Spencer C. Tucker is a professor of history and holds the John Biggs Chair of Military History at the Virginia Military Institute. A graduate of VMI, he served as a captain in Army Intelligence during 1965-1967. He lives in Lexington, VA.
A detailed glossary is included, as are discussions of ranks and military awards and decorations. Divided into conflict periods, each chapter includes a detailed chronology, reference-entry sidebars, statistical information, primary-source documents, and a bibliography.
New York voters between 1816 and 1844 did not follow the traditional distinctions between Whigs and Democrats. Ethnic and religious ties were stronger social forces than income, occupation, and environment. Mr. Benson's examination suggests a new theory of American voting behavior and a reconsideration of other local studies during this period.
Originally published in 1961.
The Princeton Legacy Library uses the latest print-on-demand technology to again make available previously out-of-print books from the distinguished backlist of Princeton University Press. These editions preserve the original texts of these important books while presenting them in durable paperback and hardcover editions. The goal of the Princeton Legacy Library is to vastly increase access to the rich scholarly heritage found in the thousands of books published by Princeton University Press since its founding in 1905.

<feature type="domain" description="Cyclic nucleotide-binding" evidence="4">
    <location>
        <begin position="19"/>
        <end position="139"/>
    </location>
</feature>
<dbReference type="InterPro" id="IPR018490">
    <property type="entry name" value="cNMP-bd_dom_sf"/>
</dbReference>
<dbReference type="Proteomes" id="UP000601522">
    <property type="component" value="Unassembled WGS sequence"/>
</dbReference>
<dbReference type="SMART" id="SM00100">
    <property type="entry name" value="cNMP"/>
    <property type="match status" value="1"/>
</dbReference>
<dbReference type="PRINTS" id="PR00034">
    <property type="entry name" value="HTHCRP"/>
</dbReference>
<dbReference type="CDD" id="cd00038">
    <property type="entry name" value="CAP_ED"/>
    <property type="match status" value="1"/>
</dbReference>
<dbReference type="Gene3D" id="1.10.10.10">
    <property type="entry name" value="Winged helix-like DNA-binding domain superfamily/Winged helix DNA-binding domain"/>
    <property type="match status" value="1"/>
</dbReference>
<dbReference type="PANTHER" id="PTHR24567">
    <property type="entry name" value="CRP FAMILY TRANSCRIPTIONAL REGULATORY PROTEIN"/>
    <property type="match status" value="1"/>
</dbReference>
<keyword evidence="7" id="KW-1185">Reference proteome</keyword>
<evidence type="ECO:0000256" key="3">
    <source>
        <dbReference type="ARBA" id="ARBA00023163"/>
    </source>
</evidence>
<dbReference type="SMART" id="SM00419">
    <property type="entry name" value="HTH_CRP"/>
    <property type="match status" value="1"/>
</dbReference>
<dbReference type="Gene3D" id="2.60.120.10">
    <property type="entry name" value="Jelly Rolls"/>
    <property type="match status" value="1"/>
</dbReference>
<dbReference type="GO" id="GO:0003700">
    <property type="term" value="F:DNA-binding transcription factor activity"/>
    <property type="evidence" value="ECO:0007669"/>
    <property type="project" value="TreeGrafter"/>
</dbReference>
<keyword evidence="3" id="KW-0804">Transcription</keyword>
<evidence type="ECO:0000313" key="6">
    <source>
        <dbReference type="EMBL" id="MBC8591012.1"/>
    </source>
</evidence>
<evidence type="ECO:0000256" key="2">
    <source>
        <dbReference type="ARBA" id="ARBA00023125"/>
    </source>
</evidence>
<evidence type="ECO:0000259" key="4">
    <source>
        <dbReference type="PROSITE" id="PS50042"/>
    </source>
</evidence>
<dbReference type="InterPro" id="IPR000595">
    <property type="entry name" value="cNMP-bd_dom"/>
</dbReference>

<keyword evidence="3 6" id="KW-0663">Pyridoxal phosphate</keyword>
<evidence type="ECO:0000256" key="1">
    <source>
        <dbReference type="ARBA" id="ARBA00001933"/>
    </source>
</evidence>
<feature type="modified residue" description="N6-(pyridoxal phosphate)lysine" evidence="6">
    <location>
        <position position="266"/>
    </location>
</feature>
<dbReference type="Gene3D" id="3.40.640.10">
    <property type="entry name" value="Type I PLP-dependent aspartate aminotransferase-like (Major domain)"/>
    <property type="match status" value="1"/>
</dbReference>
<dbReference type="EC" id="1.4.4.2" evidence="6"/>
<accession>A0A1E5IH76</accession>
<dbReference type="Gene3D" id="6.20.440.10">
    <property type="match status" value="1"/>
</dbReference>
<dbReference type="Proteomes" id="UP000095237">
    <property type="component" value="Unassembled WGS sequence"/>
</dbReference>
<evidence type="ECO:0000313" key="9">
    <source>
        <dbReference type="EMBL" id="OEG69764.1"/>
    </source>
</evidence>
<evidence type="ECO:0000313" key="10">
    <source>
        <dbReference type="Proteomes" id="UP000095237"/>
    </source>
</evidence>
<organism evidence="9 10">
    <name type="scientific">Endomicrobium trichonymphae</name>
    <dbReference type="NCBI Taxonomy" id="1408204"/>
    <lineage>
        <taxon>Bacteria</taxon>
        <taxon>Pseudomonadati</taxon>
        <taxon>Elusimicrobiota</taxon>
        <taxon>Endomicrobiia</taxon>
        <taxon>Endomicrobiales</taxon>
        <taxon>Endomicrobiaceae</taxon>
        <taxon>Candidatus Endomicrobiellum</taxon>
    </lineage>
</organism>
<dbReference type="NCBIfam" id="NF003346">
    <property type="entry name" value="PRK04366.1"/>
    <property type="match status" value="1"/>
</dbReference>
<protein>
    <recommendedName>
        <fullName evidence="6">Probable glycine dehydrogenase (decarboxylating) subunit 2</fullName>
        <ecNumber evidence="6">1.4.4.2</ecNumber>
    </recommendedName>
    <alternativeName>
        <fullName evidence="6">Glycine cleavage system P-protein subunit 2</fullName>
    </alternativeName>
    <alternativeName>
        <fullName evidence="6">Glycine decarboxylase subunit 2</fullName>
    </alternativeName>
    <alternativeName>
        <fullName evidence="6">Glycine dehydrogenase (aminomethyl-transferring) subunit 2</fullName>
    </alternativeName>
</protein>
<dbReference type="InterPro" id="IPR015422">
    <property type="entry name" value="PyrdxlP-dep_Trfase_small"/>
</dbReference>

The Persian Gulf War served as the first live-combat test of much of the United States' then-new high-tech weaponry. The war also held many lessons about the play of national interests, the process of coalition building, the need for effective communication and coordination, and the role of individuals in shaping history. This book addresses all key battles, the nations involved, strategies employed by both sides, weapon systems used, the role of the media, the role played by women, and environmental and medical issues associated with the conflict.
Suitable as a reference tool for high school and undergraduate students as well as faculty members and graduate-level researchers, World War I: The Definitive Encyclopedia and Document Collection offers accessible, in-depth information and up-to-date analyses in a format that lends itself to quick and easy use. The set comprises alphabetically arranged, cross-referenced entries accompanied by further reading selections as well as a comprehensive bibliography. A fifth volume provides chronologically arranged documents and an A–Z index.